Fighting For Justice In the Patriarchal Courts


Advocate Dr Shalu Nigam

Last few days witnessed the pronouncement of several significant celebrated judgements by the courts in the cases relating to right to privacy[1], triple talaq[2], and sentencing of 20-years life term to a self-proclaimed Godman who raped women[3]. All these three cases, somehow uphold people’s trust in courts as the custodian of rule of law. Even otherwise, in normal parlance in India, courts are considered as a temple of justice as well as the custodian of constitutional values by the common people. Court room is a space where domination and oppression is challenged and social as well as economic and political justice is facilitated. The prime duty of the court, hence,is to uphold the spirit of the constitution, the rights of people and the rule of law.In fact, the democratic society places a high value on the independence of judiciary. However, often, deeply embedded in the layered, hierarchical, patriarchal society, the courts, most of the times, reiterate and reinforce masculine values and androcentric morals while ignoring the fact that their prime concern is to disburse justice as per the constitutional and legal provisions. Patriarchy exhibits itself in various forms day in and day out in the courtrooms. The discrimination exists not only in the terms of the number of men and women who get to rule in the higher echelon of judiciary, but biases also exist in various forms in the everyday practice in the courtrooms. Patriarchal, male-dominated courts often act hostile to women’s concerns. The analysis of everyday proceedings in the misogynist court rooms reveals the manner in which sexism operates and is reinforced, post-mortemed and reiterated in daily decisions, orders, conversation, jest, reasoning and assumptions based on ideology that subjugate women despite of the fact that the Constitution of India guarantees affirmative provisions in favour of women. Nevertheless, the women who gather courage to fight for justice against such oppressive culture in these patriarchal courtrooms may gain small triumph in some form or the other because of the support they may receive from several quarters and above all because of their persistence and sheer grit[4]. It is not because the courtrooms suddenly become sympathetic or sensitive to women’s concerns or questions, rather it is the resilience of these women who persist in their struggle, and therefore they could smash patriarchy that exists within the courts and within the society. This piece of work examines the manner in which the patriarchy operates in the court rooms and the manner in which women are trying to overcome such male-dominated, conservative,traditional regressive notions in the courtrooms.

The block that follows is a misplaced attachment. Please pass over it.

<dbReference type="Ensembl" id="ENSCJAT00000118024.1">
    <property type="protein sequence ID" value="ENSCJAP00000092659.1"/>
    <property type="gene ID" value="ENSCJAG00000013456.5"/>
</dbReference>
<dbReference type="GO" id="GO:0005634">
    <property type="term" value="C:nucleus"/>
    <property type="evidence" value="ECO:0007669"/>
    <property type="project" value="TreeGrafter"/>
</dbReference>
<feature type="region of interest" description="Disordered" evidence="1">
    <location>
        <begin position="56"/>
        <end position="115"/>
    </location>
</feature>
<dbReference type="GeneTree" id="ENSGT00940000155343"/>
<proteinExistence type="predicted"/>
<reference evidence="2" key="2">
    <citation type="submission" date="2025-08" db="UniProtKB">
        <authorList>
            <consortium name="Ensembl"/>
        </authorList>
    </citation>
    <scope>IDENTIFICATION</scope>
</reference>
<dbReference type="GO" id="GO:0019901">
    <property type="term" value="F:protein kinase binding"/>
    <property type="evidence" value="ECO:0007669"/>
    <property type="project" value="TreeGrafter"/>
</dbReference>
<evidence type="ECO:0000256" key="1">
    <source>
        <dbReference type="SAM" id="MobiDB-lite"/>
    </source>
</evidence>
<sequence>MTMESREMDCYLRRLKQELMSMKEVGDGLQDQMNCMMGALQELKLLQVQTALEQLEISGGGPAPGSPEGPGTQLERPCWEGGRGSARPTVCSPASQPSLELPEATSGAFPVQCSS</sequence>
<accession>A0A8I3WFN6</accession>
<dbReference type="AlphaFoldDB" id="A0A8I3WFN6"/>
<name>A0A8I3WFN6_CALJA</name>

Part 1

Can Courtrooms be Equated as Temples of Justice?